Boys school shuts down amid fallout over Washington videos
By BRUCE SCHREINER and JOHN MINCHILLO
COVINGTON, Ky. (AP) - A Kentucky boys' school shut down its campus Tuesday as a precaution and a small protest was held outside their diocese as fallout continued over an encounter involving white teenagers, Native American marchers and a black religious sect outside the Lincoln Memorial last week.
President Donald Trump tweeted early Tuesday that the students at Covington Catholic High School "have become symbols of Fake News and how evil it can be" but says he hopes the teens will use the attention for good, and "maybe even to bring people together."
The recorded images that initially generated outrage on social media were tightly focused on the students wearing "Make America Great Again" hats, who seemed to laugh derisively as they surrounded an elderly Native American beating a drum.
Longer videos from wider perspectives emerged later over the Martin Luther King holiday weekend. They revealed the drummer - Omaha Nation elder Nathan Phillips - had intervened between the boys and the religious sect. That came when the teens seemed to be getting rowdier, and the black street preacher who had been shouting racist statements against both groups was escalating his rhetoric.
Soon, all sides were pointing fingers , giving their own accounts about feeling victimized and misunderstood.
"We just don't know what the volatility of the situation is with these people that react and they don't know the full story. And it's very scary," Jill Hamlin of Cincinnati, who was a chaperone as the boys attended an anti-abortion rally, told FOX News Tuesday morning.
The American Indian Movement Chapter of Indiana and Kentucky held a small protest outside the Roman Catholic Diocese of Covington, with activists outnumbered by the media.
Albert Running Wolf, a Native American from Fort Thomas, Kentucky, referred to Nathan Phillips during the event as "an honorable man" who was trying to be a peacemaker, but ended up being verbally attacked. He said that Phillips deserves an apology for what he endured.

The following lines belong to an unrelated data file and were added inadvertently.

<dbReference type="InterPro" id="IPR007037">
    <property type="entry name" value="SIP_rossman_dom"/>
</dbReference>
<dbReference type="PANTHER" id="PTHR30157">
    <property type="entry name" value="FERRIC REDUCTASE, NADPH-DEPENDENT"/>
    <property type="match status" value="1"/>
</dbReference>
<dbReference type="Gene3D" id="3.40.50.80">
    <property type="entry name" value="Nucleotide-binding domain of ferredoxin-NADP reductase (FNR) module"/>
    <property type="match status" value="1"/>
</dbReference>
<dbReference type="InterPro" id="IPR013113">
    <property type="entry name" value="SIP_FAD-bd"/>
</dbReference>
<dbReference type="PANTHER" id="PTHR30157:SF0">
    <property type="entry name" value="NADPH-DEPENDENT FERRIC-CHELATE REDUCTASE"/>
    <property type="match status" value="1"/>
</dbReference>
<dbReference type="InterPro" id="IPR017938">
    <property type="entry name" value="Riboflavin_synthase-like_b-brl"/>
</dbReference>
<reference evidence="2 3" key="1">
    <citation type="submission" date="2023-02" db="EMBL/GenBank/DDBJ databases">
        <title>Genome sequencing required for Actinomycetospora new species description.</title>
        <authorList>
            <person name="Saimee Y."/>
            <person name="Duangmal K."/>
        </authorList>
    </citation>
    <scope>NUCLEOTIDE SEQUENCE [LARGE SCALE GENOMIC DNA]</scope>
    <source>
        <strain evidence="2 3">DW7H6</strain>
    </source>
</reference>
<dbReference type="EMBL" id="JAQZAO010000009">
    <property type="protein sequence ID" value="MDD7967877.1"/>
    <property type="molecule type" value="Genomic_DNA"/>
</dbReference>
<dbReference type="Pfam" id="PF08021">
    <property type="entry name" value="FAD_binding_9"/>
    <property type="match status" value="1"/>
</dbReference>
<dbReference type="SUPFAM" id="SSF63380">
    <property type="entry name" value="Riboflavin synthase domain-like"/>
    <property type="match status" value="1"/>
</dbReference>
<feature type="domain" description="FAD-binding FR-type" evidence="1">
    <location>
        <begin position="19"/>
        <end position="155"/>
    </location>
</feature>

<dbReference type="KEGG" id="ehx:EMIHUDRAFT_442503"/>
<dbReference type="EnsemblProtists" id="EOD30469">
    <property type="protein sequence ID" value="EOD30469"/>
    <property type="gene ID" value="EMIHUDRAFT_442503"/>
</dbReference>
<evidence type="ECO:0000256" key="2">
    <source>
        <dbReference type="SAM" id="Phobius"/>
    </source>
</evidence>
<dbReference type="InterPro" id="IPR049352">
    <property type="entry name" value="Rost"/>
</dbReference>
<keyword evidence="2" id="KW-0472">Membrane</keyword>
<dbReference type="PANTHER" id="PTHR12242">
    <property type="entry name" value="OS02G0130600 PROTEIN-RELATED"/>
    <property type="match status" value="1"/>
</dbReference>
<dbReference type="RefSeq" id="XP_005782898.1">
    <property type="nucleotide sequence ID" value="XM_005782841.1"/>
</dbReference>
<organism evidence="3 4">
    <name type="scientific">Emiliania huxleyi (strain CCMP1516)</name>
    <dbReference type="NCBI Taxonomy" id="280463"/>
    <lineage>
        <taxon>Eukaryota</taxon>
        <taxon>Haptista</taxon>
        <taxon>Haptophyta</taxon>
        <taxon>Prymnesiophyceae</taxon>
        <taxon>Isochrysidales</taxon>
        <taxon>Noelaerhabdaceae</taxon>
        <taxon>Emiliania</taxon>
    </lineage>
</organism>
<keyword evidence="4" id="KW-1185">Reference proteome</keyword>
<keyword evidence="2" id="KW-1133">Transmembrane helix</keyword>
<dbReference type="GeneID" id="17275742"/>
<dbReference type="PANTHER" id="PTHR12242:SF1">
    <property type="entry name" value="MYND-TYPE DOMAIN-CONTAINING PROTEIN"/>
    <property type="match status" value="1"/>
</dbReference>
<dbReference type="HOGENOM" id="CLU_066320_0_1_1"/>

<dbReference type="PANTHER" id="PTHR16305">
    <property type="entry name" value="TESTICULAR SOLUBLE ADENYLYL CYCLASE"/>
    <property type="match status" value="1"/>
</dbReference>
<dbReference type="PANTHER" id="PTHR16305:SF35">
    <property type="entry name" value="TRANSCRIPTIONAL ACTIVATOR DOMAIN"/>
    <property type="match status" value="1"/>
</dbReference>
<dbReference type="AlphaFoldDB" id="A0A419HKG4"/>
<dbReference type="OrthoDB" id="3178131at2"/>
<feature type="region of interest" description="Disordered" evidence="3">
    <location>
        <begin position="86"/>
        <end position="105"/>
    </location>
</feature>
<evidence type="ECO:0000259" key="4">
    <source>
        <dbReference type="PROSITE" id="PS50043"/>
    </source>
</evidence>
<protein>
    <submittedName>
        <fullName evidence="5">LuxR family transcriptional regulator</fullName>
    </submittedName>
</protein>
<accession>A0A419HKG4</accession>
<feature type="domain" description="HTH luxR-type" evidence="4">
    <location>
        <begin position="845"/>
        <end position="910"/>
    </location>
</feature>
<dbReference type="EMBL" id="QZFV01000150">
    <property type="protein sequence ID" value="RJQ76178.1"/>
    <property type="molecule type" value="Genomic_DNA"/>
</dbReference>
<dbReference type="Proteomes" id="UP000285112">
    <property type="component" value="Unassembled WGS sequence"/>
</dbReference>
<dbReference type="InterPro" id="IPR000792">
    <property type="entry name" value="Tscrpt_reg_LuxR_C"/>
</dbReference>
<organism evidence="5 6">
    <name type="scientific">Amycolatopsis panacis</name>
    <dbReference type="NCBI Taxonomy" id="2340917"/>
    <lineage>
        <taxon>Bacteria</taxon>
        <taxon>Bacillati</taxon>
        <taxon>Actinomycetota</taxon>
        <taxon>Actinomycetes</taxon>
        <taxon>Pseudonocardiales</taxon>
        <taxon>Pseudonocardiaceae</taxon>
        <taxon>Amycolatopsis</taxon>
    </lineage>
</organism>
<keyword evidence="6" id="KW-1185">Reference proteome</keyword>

"It doesn't matter what color they were, what political factions they were. It was disrespect- straightforward."
Protesters ended the rally on a street corner near the diocese by singing a song from the American Indian Movement while two Native Americans beat on drums.
Kathleen Seither of Cold Spring, Kentucky, said she attended the rally in support of Native Americans, saying later she was appalled by the students' behavior.
"They have embarrassed their school, their city, their parents, their state, their country."
Seither said their actions are an example of "white male privilege, a product of everything in today's world including the president. It's frightening."
A smaller group that came to support the teens converged closer to the diocese building.
Among them was Cincinnati resident Maureen Green, a former Catholic and mother of three. She held a sign that said: "I stand with the boys. Facts not fiction." She said she thought the boys had been mispresented and "railroaded" by some media accounts.
"I think these boys are learning a lot about how the world really works. It's a life lesson," she said.
Meanwhile, the school's principal, Robert Rowe, said that "after meeting with local authorities," they decided to close the campus "to ensure the safety of our students, faculty and staff." Police cars blocked school entrances Tuesday afternoon.
Phillips, for his part, offered to visit the boys' campus for a dialogue with them about cultural appropriation, racism and the importance of listening to and respecting diverse cultures.
"Let's create space for the teaching of tolerance to happen," his statement said, according to The Cincinnati Enquirer. "I have faith that human beings can use a moment like this to find a way to gain understanding from one another."
The diocese, which issued a weekend statement criticizing the boys' behavior, was unavailable for comment Tuesday. The school and the diocese websites were taken offline.
Twitter, meanwhile, has suspended an account that helped the video go viral. Twitter prohibits the creation of "fake and misleading accounts," and the encounter once again demonstrated the power of social media to not just amplify but manipulate narratives, aided by bots and malicious actors out to shape public discourse.
A Twitter representative wrote in an email that "Deliberate attempts to manipulate the public conversation on Twitter by using misleading account information is a violation of the Twitter Rules." It didn't elaborate.
Kentucky's governor also weighed in, saddened by what happened.
"It was amazing how quick those who preach tolerance and non-judgment of others were to judge and label some high school students based on partial information," Gov. Matt Bevin tweeted. "In a world where we have a wealth of information at our fingertips, we have increasingly little discernment and wisdom... Facts matter...The truth matters...Context matters... A little more genuine caring for one another and a little less digital vitriol would be good for all."
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